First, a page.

Not Mother Teresa

Posted: Feb 14, 2002 12:00 AM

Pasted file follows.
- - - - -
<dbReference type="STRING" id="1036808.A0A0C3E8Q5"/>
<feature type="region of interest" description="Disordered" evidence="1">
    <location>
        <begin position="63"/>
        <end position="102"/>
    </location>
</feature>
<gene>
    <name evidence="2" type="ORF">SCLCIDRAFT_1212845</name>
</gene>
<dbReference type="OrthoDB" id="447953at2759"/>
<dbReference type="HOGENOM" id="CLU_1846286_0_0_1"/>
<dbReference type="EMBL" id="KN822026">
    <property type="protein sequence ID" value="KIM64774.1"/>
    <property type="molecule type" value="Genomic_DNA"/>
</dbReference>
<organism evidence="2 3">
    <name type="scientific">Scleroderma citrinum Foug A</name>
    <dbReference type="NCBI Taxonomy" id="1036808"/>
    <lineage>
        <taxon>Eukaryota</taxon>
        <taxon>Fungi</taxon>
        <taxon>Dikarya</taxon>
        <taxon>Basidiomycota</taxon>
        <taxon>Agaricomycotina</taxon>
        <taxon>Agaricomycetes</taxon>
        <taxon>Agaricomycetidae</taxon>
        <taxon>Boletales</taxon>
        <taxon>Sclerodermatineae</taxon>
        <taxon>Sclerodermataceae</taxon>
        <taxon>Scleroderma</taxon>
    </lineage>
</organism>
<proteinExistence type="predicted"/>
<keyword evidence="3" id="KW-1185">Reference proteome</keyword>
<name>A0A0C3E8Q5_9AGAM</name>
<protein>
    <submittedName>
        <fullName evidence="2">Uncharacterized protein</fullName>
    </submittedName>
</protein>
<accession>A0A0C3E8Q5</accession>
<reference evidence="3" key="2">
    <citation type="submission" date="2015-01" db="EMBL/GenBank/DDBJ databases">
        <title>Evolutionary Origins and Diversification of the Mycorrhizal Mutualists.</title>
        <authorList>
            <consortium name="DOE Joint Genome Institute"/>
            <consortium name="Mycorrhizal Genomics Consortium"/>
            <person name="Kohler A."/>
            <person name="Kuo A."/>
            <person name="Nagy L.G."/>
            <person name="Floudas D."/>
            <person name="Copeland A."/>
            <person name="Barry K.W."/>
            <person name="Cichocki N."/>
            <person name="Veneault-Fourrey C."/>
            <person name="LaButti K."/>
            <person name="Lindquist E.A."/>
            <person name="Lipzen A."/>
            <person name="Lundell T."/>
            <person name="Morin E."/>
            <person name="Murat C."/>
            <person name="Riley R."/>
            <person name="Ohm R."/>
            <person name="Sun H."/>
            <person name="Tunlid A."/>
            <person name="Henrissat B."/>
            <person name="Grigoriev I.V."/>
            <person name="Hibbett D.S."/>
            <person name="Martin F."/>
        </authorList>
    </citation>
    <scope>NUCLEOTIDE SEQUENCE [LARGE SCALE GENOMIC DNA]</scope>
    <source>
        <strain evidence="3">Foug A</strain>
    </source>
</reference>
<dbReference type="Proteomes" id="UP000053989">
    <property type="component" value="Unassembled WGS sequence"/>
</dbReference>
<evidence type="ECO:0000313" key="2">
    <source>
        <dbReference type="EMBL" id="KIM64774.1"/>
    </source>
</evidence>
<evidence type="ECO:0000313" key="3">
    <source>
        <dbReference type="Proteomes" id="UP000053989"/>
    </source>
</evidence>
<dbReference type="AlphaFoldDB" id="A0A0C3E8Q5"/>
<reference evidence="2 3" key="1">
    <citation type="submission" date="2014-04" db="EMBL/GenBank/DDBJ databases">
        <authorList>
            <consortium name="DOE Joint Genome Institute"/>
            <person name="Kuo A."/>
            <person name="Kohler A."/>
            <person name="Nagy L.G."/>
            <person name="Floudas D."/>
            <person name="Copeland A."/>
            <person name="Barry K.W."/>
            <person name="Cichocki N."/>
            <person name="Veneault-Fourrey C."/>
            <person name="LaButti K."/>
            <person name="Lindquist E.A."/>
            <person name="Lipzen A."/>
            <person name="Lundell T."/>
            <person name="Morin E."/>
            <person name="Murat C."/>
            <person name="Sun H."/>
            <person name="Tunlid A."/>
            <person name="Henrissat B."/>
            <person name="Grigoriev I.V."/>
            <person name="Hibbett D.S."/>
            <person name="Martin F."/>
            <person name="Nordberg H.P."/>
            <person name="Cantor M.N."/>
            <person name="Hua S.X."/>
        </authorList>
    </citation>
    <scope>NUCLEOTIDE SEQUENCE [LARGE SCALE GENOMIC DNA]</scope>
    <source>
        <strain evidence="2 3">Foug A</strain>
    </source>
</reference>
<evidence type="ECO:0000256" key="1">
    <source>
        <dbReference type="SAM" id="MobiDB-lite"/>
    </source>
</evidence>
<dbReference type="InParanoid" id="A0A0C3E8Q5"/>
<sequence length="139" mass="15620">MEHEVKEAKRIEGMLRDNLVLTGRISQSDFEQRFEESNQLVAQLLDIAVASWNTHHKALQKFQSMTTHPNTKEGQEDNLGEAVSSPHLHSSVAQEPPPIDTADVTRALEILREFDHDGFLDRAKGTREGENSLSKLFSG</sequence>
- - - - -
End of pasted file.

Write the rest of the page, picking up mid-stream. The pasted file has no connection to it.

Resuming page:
RALEIGH, N.C. -- Why are North Carolina Republicans nervous about retaining the Senate seat of retiring Sen. Jesse Helms? After all, Elizabeth Dole enjoys a 47-point lead over her probable Democratic opponent, former Clinton White House Chief of Staff Erskine Bowles. She is an icon in this her native state, venerated as a Southern Mother Teresa. But Mother Teresa never ran for election in her birthplace of Macedonia after many years in Calcutta. Republicans here fear Mrs. Dole's return to Salisbury, N.C., has not been unblemished. They see a well-financed Bowles gaining ground, narrowing the lead to 15 points by the May primary, with the margin after that diminishing for a Senate seat whose retention is essential if Republicans are to regain Senate control. Republican candidates lost the last three elections for governor and the last race for U.S. senator by failing in the eastern part of the state -- the traditionally Democratic, culturally conservative region that propelled Jesse Helms into the Senate 30 years ago. North Carolina GOP activists see danger there for Dole, whom they regard as a Washington candidate, promoted by the White House and managed from the capital city. Conservatives here distrust Dole, despite a full endorsement by Helms and a more conservative position on guns and abortion than she displayed in her failed 2000 presidential run. Rep. Walter Jones has declined to endorse Dole until he gets her positions on those issues in writing. This is no liberal-vs.-conservative confrontation, however. "It is not about ideology," State Rep. Lyons Gray of Winston-Salem told me. "It is about getting Elizabeth Dole off her butt and getting her on people's front porches." Gray, a moderate Republican, wants her to emulate Hillary Clinton's "listening campaign" to introduce herself to the people of North Carolina. Dole has admirers. "I am really impressed with her energy and her knowledge," Republican State Chairman Bill Cobey told me. However, many other Republicans here agree with Gray, while not sharing his willingness to be quoted by name. The criticisms repeat what was said about Dole's presidential run. She is described as obsessive about details. Contributors report her failure to send thank-you notes. Until a series of lengthy interviews last Friday, she was shielded from reporters. Republican activists here see the Dole campaign as a Washington creation. Until she returned to North Carolina, the leading Senate possibility was Rep. Richard Burr. At age 46, Burr represents a new generation of North Carolina GOP leaders; at age 65, Dole does not. The powers in Washington looked at the high-profile Dole against Burr, unknown outside his House district, and went with the polls. There are also complaints of long-distance leadership provided by Washington lobbyist Ed Gillespie, who has been hired by Dole as campaign strategist. He is one of the brightest young members of the capital's political establishment. But as a New Jerseyite, he is even more remote from current Carolina folkways than his candidate. Fairly or not, Gillespie is blamed for inadequate handling of the Dole campaign's first little crisis. On a scheduled Dole visit to Houston last Sept. 20, a fund-raiser hosted by Enron's Kenneth Lay was added on and collected $20,000. When scandal enveloped the energy company, she donated only $5,000 -- the amount directly contributed by Lay and his relatives -- to fired Enron employees. That performance was the object of a Democratic anti-Dole television attack ad. It is widely noted here that Enron was among Gillespie's clients. Bowles is a totally inexperienced and non-charismatic candidate who does not inspire overpowering optimism among Democrats. "I don't see how we can get enough of the women's vote to win," one of Bowles's prominent supporters told me. Nevertheless, multi-millionaire Bowles is raising money across the continent and is getting North Carolina contributions from bankers and industrialists who in recent years have given only to Republicans. During the Clinton administration, he was unmistakably the favorite presidential aide among Republicans, giving the impression he was performing an unpleasant, patriotic service. Bowles always manages to seem less liberal than he really is. For Sen. John Edwards and Gov. Michael Easley, that has proved a formula for Democratic victory in a state that no Republican has lost for president since Barry Goldwater.